Bipartisan Senate group revives coronavirus relief talks

A number of key provisions, like expanded unemployment insurance and eviction moratoriums from the spring’s massive CARES Act are expiring at the end of the year, heightening the urgency. Any potential coronavirus relief package could be attached to a spending bill due by Dec. 11 to ensure its passage.

Congressional leaders prefer a large spending package to avoid a shutdown instead of a stopgap continuing resolution into the new presidency of Joe Biden that begins next January.

There are several groups of discussions. Among the senators involved in them are Chris Coons (D-Del.), Joe Manchin (D-W.Va.), Mitt Romney (R-Utah), Susan Collins (R-Maine), Lisa Murkowski (R-Alaska), Mark Warner (D-Va.), Rob Portman (R-Ohio), Bill Cassidy (R-La.), Jeanne Shaheen (D-N.H.) and Michael Bennet (D-Colo.), the sources said. Senate Minority Whip Dick Durbin has also been involved in some discussion.

The discussions come during a period of bipartisan frustration in Congress. After a spurt of bipartisan dealmaking early this year, efforts in the Capitol have sputtered. The last major new aid package came in April, though smaller reform bills have been approved in the ensuing months.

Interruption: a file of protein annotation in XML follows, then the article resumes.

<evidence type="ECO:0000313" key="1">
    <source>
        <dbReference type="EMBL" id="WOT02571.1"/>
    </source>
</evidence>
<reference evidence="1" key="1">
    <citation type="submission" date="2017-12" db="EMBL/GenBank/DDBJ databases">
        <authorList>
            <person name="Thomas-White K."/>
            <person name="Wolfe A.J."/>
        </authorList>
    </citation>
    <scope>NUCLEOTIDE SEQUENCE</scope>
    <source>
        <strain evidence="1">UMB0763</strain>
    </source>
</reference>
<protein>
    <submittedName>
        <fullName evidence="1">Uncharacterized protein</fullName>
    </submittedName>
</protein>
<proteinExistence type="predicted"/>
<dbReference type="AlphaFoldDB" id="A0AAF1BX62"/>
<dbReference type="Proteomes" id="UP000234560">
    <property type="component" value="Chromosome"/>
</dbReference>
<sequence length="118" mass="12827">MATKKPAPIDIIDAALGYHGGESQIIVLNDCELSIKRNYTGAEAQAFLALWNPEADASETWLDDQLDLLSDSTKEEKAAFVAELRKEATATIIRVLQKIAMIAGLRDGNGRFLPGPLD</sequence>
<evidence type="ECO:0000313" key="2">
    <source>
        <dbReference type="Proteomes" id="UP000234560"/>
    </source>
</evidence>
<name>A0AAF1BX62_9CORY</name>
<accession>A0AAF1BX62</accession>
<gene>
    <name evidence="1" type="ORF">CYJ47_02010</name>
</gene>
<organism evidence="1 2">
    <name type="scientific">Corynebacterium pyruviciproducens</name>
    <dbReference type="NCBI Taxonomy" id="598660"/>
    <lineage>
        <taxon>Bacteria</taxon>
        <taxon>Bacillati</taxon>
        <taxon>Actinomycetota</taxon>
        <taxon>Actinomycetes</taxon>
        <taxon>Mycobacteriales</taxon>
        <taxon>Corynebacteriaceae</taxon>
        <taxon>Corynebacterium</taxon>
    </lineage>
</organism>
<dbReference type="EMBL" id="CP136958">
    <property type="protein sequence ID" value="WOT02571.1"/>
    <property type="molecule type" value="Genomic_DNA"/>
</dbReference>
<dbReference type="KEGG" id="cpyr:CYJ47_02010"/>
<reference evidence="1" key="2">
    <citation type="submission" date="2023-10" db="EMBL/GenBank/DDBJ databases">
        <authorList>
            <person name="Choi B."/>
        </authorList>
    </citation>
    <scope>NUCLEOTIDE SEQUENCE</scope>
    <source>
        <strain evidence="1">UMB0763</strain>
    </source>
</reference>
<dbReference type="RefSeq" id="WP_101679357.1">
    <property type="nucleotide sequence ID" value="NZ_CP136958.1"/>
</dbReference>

Warner said “it would be stupidity on steroids if Congress didn’t act before the holidays.”

“Both sides are going to have to compromise. The Democrats aren’t going to get what they want with their $2 trillion plan, and clearly the so-called skinny plan that Leader McConnell put out is not nearly enough to provide a bridge,” Warner said on MSNBC shortly after this story published.

One source familiar with the effort said the senators involved in the talks hope to produce a proposal sometime this week.

But whether this group can push their leadership to cut a deal as outgoing President Donald Trump sits on the sidelines is another matter. There is general agreement that Congress needs to extend unemployment funding, small business aid and beef-up health care funding for vaccines, testing and hospitals.

But the long-running sticking points are the same. Democrats are still generally opposed to the GOP’s plans for liability reform and Republicans are reluctant to provide tens of billions of dollars in aid to blue states.

Pelosi and Schumer have repeatedly insisted upon a big, multitrillion-dollar deal with lots of money for states and localities and argued that no deal is better than an agreement that leaves that funding out, to the consternation of some centrists in the party. McConnell and most of the Senate GOP have pushed a smaller $500 billion package that Democrats have blocked repeatedly.